I would like to extend my thanks to Melinda Curtis for giving me the opportunity to read this book in exchange for an honest review.

Rating: 5/5

Category: Romance (Clean)

Notes: #2 in the Mountain Monroes Series but works as a standalone. There is a chart showing the family relations and the author provides any background from previous books that is needed.

Publication:   June 1, 2019—Harlequin Heartwarming

Memorable Lines:

She’d seen Mitch smile before. Kind smiles. Polite smiles. Rueful smiles. But never a smile like this. A smile of pure, unapologetic joy. That smile. It reached into her chest like a heart-to-heart hug. It said everything was going to be all right.

He laid his cell hone faceup on the table, the sure sign of a man who considered whatever might happen in the world more important than the person they were dining with.

Her mother was a master manipulator. She recognized the dead end they’d come to and took on a new attack as smoothly as a shark circled back for the kill.

The Subject of Malice–professional jealousy

The Subject of Malice

by Cynthia Kuhn

The Subject of MaliceAn academic like Lila Maclean is highly suitable to detective work; many of the same skills are required to interview witnesses, deduce events from clues, and analyze situations as she employs in her profession. It doesn’t hurt that Lila has a propensity for finding dead bodies thus putting her on the scene where all the evidence is.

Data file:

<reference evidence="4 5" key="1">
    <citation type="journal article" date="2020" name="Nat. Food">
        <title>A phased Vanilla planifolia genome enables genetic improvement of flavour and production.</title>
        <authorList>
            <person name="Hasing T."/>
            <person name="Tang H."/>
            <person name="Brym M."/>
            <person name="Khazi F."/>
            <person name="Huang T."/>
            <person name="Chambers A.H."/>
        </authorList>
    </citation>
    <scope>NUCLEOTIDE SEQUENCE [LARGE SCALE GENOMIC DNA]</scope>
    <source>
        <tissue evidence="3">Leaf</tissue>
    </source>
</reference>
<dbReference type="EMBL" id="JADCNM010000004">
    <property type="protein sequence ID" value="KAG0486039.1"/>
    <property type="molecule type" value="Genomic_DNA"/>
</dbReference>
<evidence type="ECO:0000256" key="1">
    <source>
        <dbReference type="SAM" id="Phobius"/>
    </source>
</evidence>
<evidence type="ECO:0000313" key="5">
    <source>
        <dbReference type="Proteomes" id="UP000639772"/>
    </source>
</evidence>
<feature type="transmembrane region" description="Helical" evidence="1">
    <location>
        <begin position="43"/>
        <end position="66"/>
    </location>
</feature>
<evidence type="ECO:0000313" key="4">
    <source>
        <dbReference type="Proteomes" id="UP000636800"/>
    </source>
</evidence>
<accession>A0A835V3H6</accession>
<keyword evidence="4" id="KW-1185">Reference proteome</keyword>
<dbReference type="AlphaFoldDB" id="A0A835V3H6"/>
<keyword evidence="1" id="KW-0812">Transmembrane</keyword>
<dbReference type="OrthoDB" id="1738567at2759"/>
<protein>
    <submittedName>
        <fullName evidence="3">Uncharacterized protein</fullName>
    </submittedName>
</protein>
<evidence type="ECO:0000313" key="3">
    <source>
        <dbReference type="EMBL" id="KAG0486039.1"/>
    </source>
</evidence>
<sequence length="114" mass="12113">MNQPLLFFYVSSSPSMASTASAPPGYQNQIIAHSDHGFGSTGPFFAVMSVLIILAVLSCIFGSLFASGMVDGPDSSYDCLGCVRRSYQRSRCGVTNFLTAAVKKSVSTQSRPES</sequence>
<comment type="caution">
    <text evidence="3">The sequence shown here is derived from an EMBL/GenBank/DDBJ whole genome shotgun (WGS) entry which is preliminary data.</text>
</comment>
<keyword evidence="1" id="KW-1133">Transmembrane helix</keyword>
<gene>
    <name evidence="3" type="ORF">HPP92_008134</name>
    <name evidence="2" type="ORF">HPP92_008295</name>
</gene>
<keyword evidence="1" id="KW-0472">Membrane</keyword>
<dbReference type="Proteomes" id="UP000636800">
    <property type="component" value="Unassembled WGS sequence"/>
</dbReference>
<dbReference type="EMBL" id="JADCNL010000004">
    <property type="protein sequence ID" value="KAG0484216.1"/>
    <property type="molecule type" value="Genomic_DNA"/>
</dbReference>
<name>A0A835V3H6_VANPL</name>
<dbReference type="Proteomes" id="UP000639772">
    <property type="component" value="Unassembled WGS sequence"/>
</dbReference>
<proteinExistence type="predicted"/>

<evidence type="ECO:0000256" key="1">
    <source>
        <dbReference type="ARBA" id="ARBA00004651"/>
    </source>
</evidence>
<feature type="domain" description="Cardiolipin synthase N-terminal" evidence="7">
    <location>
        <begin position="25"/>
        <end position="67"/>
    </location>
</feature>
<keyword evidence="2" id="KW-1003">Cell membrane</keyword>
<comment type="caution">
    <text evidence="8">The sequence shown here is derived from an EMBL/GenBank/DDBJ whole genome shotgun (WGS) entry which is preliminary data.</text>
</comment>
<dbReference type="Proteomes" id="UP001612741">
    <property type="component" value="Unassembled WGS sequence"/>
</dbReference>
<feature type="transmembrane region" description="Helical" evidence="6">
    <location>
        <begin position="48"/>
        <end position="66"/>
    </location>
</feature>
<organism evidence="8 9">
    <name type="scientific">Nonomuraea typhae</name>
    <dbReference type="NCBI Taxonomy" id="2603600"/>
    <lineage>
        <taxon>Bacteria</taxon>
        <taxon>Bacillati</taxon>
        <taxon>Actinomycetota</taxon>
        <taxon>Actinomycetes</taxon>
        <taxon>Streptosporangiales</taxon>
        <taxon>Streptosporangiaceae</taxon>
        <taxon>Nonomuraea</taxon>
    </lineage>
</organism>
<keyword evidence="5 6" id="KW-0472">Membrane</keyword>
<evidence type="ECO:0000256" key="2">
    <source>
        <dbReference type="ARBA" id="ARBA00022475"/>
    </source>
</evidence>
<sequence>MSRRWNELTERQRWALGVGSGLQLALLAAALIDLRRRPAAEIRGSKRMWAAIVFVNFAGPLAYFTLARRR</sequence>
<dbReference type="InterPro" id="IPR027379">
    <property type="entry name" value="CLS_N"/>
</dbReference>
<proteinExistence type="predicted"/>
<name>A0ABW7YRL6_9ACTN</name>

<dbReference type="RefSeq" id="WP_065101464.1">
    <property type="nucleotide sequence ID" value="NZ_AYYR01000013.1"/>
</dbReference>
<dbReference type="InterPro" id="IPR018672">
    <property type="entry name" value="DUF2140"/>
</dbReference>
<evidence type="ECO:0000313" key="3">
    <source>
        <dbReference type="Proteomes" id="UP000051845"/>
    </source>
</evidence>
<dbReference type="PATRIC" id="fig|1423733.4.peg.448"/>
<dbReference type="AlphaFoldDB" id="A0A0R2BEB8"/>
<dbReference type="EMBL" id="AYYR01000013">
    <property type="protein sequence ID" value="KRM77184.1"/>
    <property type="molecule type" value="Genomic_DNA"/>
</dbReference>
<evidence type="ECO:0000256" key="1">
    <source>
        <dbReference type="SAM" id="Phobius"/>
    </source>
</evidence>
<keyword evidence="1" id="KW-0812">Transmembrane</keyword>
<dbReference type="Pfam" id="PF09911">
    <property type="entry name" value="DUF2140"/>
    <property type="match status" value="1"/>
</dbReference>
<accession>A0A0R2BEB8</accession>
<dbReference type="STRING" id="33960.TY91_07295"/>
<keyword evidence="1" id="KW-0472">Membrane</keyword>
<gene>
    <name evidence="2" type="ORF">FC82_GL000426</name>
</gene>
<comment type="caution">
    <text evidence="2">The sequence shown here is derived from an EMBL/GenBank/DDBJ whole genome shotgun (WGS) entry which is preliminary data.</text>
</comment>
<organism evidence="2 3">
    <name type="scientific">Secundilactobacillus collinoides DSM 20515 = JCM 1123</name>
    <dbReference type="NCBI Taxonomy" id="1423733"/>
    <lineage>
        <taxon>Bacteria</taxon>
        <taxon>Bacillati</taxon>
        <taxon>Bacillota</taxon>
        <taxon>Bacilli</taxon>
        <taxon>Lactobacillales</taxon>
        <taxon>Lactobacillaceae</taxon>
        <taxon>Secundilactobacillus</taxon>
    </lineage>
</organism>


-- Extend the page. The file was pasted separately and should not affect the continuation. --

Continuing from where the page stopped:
In The Subject of Malice by Cynthia Kuhn, the police chief actually recognizes the valuable contributions Lila has made in the past and gives Detective Lex, her boyfriend, the nod to include Lila as a consultant. As an English professor, Lila’s focus on the genres of gothic and horror brings her to a convention as an organizer, presenter, and participant. The ugly side of the academic world is on full display as professors compete for publication which in turn helps them achieve tenure. In fact, the atmosphere turns nasty and downright deadly. As the convention winds down, the complications, both personal and professional don’t. With interesting characters and dramatic plot twists, Kuhn creates a story you’ll want to keep at all the way to solving the murders and a surprise twist.

I would like to extend my thanks to Edelweiss and to Henery Press for giving me the opportunity to read this book in exchange for an honest review.

Rating: 5/5

Category: Mystery

Notes: #4 in the Lila Maclean Academic Mystery Series; works well as a standalone

Publication:   July 23, 2019—Henery Press

Memorable Lines:

“Merrie’s the dearest friend—“ Simone mused, sweetly. She said most things sweetly, which was a misdirection of epic proportions.

“There has to be more to it than that. He doesn’t look like a cheater.”

“What does a cheater look like?”

“Good point.”

Sometimes I forgot who she’d shown herself to be and trusted her again. Which usually didn’t turn out very well. She had a tendency to shift behaviors right when I’d let down my guard.

Killer in the Carriage House–saving a village

Killer in the Carriage House

Killer in the Carriage House